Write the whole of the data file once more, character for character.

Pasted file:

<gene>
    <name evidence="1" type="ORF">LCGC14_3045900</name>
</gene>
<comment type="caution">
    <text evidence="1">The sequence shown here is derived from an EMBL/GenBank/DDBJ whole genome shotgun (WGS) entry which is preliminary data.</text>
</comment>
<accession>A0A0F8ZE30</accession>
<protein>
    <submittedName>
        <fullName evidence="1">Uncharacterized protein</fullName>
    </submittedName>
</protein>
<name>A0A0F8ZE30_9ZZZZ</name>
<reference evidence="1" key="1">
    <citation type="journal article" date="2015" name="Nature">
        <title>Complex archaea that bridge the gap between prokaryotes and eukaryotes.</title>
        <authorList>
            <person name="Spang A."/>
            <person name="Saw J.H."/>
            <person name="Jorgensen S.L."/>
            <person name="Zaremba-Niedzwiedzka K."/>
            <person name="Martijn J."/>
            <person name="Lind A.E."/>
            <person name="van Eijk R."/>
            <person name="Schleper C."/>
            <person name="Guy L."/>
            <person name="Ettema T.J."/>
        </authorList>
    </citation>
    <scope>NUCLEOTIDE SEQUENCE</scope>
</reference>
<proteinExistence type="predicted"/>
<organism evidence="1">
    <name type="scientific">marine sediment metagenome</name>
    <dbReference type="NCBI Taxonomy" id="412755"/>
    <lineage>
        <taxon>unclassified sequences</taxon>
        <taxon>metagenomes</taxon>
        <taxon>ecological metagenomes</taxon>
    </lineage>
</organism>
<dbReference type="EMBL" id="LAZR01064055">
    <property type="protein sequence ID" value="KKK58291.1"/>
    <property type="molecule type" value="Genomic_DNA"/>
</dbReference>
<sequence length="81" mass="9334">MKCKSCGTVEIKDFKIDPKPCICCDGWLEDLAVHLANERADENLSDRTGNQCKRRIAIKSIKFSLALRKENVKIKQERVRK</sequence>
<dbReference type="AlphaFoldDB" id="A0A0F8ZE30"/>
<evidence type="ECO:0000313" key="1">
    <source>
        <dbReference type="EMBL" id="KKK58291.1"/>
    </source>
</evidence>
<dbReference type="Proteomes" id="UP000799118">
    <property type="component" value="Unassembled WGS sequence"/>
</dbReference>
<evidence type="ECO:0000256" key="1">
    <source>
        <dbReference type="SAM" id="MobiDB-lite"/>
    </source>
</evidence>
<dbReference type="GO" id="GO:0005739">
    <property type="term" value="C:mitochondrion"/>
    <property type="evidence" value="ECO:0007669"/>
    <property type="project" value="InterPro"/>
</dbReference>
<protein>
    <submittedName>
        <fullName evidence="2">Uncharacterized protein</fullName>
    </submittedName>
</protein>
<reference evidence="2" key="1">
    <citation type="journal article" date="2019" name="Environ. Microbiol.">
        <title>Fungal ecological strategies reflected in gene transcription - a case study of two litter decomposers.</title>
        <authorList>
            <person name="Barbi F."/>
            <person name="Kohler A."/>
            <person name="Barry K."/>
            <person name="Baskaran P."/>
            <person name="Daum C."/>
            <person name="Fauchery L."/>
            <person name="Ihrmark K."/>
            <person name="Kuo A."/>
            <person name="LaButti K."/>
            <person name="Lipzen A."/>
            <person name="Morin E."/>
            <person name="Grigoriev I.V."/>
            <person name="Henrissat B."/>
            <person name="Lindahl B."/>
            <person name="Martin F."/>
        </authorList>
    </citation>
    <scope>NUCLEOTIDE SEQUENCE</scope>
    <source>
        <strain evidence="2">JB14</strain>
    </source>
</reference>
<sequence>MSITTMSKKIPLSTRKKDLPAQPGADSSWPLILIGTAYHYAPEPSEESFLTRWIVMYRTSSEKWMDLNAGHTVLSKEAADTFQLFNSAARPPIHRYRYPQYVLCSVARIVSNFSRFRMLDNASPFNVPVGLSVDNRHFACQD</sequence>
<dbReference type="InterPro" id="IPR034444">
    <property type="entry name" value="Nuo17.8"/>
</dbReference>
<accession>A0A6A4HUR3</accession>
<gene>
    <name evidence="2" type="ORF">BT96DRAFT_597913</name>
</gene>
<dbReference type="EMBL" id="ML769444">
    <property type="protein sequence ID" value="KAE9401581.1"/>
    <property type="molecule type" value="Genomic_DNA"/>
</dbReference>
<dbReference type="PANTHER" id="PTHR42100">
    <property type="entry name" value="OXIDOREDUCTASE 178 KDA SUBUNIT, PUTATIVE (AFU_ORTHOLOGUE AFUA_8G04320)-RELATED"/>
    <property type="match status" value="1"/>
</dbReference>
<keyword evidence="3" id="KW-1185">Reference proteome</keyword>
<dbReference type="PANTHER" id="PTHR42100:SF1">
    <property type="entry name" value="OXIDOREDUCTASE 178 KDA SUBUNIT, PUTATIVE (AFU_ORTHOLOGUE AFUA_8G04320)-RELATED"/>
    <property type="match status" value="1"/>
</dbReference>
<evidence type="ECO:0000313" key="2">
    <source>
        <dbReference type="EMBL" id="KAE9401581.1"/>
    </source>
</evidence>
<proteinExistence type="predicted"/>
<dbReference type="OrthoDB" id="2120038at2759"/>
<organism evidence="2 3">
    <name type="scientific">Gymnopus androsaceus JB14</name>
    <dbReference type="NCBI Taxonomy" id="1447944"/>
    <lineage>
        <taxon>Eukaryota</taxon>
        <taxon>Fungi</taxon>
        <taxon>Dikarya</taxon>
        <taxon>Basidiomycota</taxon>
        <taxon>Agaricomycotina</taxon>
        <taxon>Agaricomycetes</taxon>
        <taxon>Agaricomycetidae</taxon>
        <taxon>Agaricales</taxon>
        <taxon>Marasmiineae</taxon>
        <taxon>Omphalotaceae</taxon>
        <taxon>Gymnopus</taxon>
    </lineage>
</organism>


<gene>
    <name evidence="1" type="ORF">LCGC14_3045900</name>
</gene>
<comment type="caution">
    <text evidence="1">The sequence shown here is derived from an EMBL/GenBank/DDBJ whole genome shotgun (WGS) entry which is preliminary data.</text>
</comment>
<accession>A0A0F8ZE30</accession>
<protein>
    <submittedName>
        <fullName evidence="1">Uncharacterized protein</fullName>
    </submittedName>
</protein>
<name>A0A0F8ZE30_9ZZZZ</name>
<reference evidence="1" key="1">
    <citation type="journal article" date="2015" name="Nature">
        <title>Complex archaea that bridge the gap between prokaryotes and eukaryotes.</title>
        <authorList>
            <person name="Spang A."/>
            <person name="Saw J.H."/>
            <person name="Jorgensen S.L."/>
            <person name="Zaremba-Niedzwiedzka K."/>
            <person name="Martijn J."/>
            <person name="Lind A.E."/>
            <person name="van Eijk R."/>
            <person name="Schleper C."/>
            <person name="Guy L."/>
            <person name="Ettema T.J."/>
        </authorList>
    </citation>
    <scope>NUCLEOTIDE SEQUENCE</scope>
</reference>
<proteinExistence type="predicted"/>
<organism evidence="1">
    <name type="scientific">marine sediment metagenome</name>
    <dbReference type="NCBI Taxonomy" id="412755"/>
    <lineage>
        <taxon>unclassified sequences</taxon>
        <taxon>metagenomes</taxon>
        <taxon>ecological metagenomes</taxon>
    </lineage>
</organism>
<dbReference type="EMBL" id="LAZR01064055">
    <property type="protein sequence ID" value="KKK58291.1"/>
    <property type="molecule type" value="Genomic_DNA"/>
</dbReference>
<sequence length="81" mass="9334">MKCKSCGTVEIKDFKIDPKPCICCDGWLEDLAVHLANERADENLSDRTGNQCKRRIAIKSIKFSLALRKENVKIKQERVRK</sequence>
<dbReference type="AlphaFoldDB" id="A0A0F8ZE30"/>
<evidence type="ECO:0000313" key="1">
    <source>
        <dbReference type="EMBL" id="KKK58291.1"/>
    </source>
</evidence>
<dbReference type="Proteomes" id="UP000799118">
    <property type="component" value="Unassembled WGS sequence"/>
</dbReference>
<evidence type="ECO:0000256" key="1">
    <source>
        <dbReference type="SAM" id="MobiDB-lite"/>
    </source>
</evidence>
<dbReference type="GO" id="GO:0005739">
    <property type="term" value="C:mitochondrion"/>
    <property type="evidence" value="ECO:0007669"/>
    <property type="project" value="InterPro"/>
</dbReference>
<protein>
    <submittedName>
        <fullName evidence="2">Uncharacterized protein</fullName>
    </submittedName>
</protein>
<reference evidence="2" key="1">
    <citation type="journal article" date="2019" name="Environ. Microbiol.">
        <title>Fungal ecological strategies reflected in gene transcription - a case study of two litter decomposers.</title>
        <authorList>
            <person name="Barbi F."/>
            <person name="Kohler A."/>
            <person name="Barry K."/>
            <person name="Baskaran P."/>
            <person name="Daum C."/>
            <person name="Fauchery L."/>
            <person name="Ihrmark K."/>
            <person name="Kuo A."/>
            <person name="LaButti K."/>
            <person name="Lipzen A."/>
            <person name="Morin E."/>
            <person name="Grigoriev I.V."/>
            <person name="Henrissat B."/>
            <person name="Lindahl B."/>
            <person name="Martin F."/>
        </authorList>
    </citation>
    <scope>NUCLEOTIDE SEQUENCE</scope>
    <source>
        <strain evidence="2">JB14</strain>
    </source>
</reference>
<sequence>MSITTMSKKIPLSTRKKDLPAQPGADSSWPLILIGTAYHYAPEPSEESFLTRWIVMYRTSSEKWMDLNAGHTVLSKEAADTFQLFNSAARPPIHRYRYPQYVLCSVARIVSNFSRFRMLDNASPFNVPVGLSVDNRHFACQD</sequence>
<dbReference type="InterPro" id="IPR034444">
    <property type="entry name" value="Nuo17.8"/>
</dbReference>
<accession>A0A6A4HUR3</accession>
<gene>
    <name evidence="2" type="ORF">BT96DRAFT_597913</name>
</gene>
<dbReference type="EMBL" id="ML769444">
    <property type="protein sequence ID" value="KAE9401581.1"/>
    <property type="molecule type" value="Genomic_DNA"/>
</dbReference>
<dbReference type="PANTHER" id="PTHR42100">
    <property type="entry name" value="OXIDOREDUCTASE 178 KDA SUBUNIT, PUTATIVE (AFU_ORTHOLOGUE AFUA_8G04320)-RELATED"/>
    <property type="match status" value="1"/>
</dbReference>
<keyword evidence="3" id="KW-1185">Reference proteome</keyword>
<dbReference type="PANTHER" id="PTHR42100:SF1">
    <property type="entry name" value="OXIDOREDUCTASE 178 KDA SUBUNIT, PUTATIVE (AFU_ORTHOLOGUE AFUA_8G04320)-RELATED"/>
    <property type="match status" value="1"/>
</dbReference>
<evidence type="ECO:0000313" key="2">
    <source>
        <dbReference type="EMBL" id="KAE9401581.1"/>
    </source>
</evidence>
<proteinExistence type="predicted"/>
<dbReference type="OrthoDB" id="2120038at2759"/>
<organism evidence="2 3">
    <name type="scientific">Gymnopus androsaceus JB14</name>
    <dbReference type="NCBI Taxonomy" id="1447944"/>
    <lineage>
        <taxon>Eukaryota</taxon>
        <taxon>Fungi</taxon>
        <taxon>Dikarya</taxon>
        <taxon>Basidiomycota</taxon>
        <taxon>Agaricomycotina</taxon>
        <taxon>Agaricomycetes</taxon>
        <taxon>Agaricomycetidae</taxon>
        <taxon>Agaricales</taxon>
        <taxon>Marasmiineae</taxon>
        <taxon>Omphalotaceae</taxon>
        <taxon>Gymnopus</taxon>
    </lineage>
</organism>